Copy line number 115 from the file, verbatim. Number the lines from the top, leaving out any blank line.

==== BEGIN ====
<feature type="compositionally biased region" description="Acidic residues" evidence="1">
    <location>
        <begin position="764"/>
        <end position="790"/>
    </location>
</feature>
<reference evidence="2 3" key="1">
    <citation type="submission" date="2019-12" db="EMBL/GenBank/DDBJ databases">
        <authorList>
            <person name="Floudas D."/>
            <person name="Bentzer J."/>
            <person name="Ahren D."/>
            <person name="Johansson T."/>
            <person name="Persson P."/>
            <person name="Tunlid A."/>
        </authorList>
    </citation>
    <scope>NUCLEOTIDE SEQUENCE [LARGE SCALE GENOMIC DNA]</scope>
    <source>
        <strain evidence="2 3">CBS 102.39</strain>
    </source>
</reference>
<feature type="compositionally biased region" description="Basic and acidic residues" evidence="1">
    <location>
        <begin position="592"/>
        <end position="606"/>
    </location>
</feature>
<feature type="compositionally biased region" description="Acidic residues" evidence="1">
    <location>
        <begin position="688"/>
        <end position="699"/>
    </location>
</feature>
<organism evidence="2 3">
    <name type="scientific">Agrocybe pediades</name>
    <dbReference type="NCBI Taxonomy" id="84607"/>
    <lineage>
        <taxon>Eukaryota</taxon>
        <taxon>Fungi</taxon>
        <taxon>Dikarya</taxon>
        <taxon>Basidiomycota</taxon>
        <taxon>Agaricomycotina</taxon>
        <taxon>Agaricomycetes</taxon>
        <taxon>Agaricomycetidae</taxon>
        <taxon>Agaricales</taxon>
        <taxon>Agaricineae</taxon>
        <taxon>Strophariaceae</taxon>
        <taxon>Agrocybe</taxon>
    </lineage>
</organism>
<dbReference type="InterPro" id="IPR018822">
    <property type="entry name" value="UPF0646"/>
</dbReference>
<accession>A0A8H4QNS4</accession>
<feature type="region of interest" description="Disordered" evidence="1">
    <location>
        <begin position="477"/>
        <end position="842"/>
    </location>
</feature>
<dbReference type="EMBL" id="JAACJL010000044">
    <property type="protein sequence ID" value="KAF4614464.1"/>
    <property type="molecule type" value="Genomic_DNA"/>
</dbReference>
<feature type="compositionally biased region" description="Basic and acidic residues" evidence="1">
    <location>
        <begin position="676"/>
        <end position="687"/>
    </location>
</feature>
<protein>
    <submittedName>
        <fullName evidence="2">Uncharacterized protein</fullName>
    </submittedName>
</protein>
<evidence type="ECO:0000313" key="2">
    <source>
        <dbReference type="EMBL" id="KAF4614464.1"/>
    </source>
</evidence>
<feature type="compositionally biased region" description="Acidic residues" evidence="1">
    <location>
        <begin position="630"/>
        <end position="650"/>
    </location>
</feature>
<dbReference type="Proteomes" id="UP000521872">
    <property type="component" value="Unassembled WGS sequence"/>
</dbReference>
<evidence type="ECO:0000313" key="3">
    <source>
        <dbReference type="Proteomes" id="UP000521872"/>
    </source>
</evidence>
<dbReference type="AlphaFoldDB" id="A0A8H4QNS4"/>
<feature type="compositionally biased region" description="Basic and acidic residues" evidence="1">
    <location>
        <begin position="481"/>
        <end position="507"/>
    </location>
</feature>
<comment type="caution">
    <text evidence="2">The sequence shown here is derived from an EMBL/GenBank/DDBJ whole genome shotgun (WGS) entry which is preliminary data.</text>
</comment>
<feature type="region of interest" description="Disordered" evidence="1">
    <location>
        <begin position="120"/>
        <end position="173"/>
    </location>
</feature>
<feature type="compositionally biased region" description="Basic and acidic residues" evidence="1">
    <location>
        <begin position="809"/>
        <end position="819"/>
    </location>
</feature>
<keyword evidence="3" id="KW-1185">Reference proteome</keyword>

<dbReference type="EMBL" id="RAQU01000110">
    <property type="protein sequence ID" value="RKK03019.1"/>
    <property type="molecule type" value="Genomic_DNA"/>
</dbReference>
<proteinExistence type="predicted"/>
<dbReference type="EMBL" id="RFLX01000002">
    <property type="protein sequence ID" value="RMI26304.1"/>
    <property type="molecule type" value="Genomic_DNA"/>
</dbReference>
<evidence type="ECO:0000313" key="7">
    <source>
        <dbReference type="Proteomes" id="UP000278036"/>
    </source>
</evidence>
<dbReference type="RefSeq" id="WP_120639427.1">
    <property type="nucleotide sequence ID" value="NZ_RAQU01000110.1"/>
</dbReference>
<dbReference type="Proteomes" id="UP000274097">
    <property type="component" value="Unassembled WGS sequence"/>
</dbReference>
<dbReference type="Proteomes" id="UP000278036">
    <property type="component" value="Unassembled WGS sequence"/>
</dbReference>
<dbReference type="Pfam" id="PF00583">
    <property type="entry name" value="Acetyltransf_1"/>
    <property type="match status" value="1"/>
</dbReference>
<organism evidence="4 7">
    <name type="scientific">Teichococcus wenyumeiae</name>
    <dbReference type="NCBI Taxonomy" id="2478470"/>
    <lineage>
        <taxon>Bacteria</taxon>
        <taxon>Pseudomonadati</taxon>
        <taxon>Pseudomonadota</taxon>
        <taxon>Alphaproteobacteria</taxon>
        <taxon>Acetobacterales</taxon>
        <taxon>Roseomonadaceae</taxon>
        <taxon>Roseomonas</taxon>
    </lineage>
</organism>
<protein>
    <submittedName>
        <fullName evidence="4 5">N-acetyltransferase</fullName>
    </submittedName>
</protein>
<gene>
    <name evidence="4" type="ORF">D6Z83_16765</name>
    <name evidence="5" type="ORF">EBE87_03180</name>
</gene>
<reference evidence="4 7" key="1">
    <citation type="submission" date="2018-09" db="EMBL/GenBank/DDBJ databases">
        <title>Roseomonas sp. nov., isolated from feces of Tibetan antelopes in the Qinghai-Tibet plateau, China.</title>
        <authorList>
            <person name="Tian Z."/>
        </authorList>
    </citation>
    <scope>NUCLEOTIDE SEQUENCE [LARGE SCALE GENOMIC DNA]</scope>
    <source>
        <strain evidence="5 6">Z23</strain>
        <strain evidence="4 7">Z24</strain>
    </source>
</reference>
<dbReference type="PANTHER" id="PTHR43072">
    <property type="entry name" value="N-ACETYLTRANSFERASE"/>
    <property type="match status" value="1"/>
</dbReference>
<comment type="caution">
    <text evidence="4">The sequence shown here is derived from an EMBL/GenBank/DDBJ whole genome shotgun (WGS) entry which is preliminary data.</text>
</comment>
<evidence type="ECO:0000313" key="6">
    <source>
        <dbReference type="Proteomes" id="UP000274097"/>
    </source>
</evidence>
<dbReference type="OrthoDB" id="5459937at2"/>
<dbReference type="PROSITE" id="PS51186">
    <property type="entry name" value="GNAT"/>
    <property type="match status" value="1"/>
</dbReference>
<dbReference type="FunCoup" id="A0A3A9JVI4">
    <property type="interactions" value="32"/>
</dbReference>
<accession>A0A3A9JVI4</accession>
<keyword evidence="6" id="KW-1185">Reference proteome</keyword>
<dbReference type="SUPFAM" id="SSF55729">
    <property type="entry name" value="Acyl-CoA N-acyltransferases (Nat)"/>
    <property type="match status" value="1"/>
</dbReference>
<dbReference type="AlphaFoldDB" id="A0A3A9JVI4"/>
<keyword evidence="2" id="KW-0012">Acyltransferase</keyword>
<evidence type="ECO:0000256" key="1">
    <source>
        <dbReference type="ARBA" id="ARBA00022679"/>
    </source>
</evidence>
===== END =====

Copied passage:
        <end position="819"/>